The importance of Black Girl Magic

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Cast your mind back to last month where across the world was a state of euphoria and national pride as the Rio Olympics took place, rival countries rallied together to show unity and future mini olympians found themselves engrossed in the TV, inspired by everything that was taking place. Now, I want you to remind yourself of something very specific and that is the United States Gymnastics team; a team so diverse and special that they became the main focus of the Olympics. The U.S Gymnastics team consists of girls such as Gabby Douglas, Simone Biles, Laurie Hernandez and Aly Raisman. These girls are not just exceptionally talented at their sport but they also paved the way for ethnic minorities, in particular females at the games. I usually aim to catch some of the olympics every year but this was the first time that I actually felt connected to the athletes, and was also the first time that i saw girls on tv that I could relate to; who looked like me.

It is suffice to say that the Olympics were the epitome of black girl magic.  

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Biles has been heavily commended for her role in the Olympics with some even going as far to call her the Micheal Jordan of Gymnastics. That is a very well deserved title as she left the games heavily decorated with medals after winning gold in the Women’s vault, Women’s floor and the Women’s team all around; maybe that is even an understatement of just how much she has achieved. Let us just take a moment to see that the greatest female gymnast in the world is an African-American which isn’t something we see often. The presence of black athletes at the Olympics was so empowering that black parents all around the world began to showcase just how much it had impacted their children. From young girls claiming they wanted to be gymnasts to athletes, it was actually quite beautiful to watch it all blossom and see all these little faces light up because they finally had someone to look up to.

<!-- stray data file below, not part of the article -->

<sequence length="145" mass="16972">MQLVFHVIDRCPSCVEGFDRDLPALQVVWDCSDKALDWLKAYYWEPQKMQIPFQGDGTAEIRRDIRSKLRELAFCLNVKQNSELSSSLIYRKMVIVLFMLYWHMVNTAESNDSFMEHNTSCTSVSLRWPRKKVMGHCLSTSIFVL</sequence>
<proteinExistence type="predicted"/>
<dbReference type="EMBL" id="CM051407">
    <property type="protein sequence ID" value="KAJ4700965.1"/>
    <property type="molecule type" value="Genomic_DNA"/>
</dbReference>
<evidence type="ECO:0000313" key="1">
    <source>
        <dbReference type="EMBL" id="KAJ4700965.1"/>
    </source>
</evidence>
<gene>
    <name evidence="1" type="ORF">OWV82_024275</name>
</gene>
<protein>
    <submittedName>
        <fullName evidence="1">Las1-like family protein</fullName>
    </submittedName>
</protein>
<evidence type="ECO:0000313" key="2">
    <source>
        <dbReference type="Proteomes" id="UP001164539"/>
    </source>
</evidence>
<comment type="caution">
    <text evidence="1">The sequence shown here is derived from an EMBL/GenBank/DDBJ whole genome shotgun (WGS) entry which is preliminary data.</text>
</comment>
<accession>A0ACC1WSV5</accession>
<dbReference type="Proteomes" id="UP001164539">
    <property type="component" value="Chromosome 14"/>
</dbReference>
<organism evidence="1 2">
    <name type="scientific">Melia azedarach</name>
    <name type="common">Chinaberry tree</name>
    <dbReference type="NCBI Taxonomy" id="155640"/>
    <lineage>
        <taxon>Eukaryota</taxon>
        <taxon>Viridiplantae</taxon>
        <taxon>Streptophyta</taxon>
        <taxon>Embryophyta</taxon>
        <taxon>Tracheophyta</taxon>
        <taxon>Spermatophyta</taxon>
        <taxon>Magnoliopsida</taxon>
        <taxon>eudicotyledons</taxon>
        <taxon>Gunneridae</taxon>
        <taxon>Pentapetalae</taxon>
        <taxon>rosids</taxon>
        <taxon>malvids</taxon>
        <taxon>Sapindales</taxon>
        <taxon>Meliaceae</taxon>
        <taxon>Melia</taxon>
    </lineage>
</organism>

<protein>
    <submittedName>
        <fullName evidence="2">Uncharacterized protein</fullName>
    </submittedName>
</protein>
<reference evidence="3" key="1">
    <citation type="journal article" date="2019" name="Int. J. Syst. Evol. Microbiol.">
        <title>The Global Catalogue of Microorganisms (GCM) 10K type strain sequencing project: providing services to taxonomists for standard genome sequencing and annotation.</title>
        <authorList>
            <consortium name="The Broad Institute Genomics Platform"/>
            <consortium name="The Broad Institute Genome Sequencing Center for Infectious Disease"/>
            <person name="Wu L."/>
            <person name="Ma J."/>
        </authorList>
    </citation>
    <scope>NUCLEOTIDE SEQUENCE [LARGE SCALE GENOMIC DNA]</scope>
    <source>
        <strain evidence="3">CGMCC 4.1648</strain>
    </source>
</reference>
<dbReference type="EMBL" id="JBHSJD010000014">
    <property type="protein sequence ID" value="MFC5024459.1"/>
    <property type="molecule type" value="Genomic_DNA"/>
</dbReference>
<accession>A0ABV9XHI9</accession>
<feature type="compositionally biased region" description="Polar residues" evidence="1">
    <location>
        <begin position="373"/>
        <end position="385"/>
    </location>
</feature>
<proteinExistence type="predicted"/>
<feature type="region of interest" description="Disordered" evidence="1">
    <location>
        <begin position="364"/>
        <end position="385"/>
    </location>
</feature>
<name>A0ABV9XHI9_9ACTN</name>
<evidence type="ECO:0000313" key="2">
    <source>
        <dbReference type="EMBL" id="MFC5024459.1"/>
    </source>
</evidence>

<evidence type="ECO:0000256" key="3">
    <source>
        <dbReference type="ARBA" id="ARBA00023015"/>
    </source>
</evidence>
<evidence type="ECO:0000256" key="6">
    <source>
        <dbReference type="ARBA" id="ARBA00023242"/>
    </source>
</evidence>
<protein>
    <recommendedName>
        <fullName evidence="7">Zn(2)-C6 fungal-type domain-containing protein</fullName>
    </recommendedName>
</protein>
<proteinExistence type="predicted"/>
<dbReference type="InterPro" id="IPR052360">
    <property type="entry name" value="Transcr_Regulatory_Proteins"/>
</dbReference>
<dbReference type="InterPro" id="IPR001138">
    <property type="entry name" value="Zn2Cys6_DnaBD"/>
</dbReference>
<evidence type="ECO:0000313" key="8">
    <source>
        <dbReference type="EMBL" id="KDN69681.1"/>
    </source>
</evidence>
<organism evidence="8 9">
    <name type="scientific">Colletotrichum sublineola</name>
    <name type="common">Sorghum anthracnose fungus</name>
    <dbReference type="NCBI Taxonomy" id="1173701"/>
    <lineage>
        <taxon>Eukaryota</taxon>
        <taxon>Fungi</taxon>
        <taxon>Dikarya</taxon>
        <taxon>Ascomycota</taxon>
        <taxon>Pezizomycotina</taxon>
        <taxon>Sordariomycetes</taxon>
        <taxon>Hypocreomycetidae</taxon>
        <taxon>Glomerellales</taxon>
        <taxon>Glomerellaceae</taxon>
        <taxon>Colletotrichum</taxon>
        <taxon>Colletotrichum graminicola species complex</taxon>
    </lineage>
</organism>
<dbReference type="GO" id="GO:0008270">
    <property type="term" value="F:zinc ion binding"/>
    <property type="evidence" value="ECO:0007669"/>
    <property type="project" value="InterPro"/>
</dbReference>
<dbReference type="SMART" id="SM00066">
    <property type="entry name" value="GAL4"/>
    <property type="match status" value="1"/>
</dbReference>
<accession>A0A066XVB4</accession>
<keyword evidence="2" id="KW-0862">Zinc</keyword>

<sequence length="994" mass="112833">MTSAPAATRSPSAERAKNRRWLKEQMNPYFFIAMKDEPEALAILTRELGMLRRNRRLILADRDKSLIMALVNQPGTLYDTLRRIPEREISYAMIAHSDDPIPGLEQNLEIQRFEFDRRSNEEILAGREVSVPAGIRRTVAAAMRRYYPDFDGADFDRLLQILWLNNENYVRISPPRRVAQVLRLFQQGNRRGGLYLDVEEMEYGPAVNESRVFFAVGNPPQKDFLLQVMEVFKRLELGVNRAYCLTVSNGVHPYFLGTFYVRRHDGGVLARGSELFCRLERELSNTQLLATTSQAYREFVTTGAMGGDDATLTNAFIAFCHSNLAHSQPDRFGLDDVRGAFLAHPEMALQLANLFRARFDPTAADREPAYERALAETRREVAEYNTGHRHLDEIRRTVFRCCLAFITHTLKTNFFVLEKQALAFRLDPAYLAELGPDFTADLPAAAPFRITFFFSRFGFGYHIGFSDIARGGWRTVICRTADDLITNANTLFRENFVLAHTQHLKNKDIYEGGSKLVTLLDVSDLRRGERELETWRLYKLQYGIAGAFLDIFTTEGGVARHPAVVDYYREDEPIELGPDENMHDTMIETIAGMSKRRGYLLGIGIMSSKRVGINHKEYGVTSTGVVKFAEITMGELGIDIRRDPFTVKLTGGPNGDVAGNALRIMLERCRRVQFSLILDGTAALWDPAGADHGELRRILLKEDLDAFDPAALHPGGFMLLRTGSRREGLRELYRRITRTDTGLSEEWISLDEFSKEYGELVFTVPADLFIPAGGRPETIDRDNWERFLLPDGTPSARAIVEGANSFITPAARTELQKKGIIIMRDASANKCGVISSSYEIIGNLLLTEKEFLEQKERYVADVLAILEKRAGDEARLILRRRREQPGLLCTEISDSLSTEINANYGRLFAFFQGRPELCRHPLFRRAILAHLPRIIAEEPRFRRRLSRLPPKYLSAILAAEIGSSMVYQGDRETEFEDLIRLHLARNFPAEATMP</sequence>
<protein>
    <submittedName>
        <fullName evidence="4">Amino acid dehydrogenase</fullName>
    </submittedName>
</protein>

“It is very interesting to see black women going into areas where you really don’t see black women competing, with all different body shapes, complexions and hairstyles being represented,” said Kaye Wise Whitehead, a professor at Loyola University who studies race and gender. “Black women see and feel that there is no door closed to us … and that we’re not just walking through those doors, but we’re dominating.

For centuries, the black woman has found herself at the centre of discrimination and persecution. Often pushed to the back burner, whilst their caucasian peers get all the accreditation and for a long time this was the reality in sport. Thus, it is quite a big deal to have ethnic minorities taking such charge as they have this year. It wasn’t just Gymnastics that saw ethnic minorities dominating as Michelle Carter became the first American female to win the shot put and was the first woman to win the sport since 1960. 

For those who do not understand the importance of Black Girl Magic need to know that there was a time when Black people were banned from sport and if given the opportunity to play in the Olympics, they were often secluded from their other teammates. After doing some more research, I found that in the 1932 Olympics black athletes Tidye Pickett- a hurdler and Louise Stokes- a sprinter were often forced to stay in an attic apartment away from their teammates. On the other hand, eighteen black athletes in the 1936 Olympics were denied recognition when they returned home to America. 

That was then and this is now, times are changing and black girl magic is now a prevalent part of sport, as well as everyday life and will likely continue to be. 

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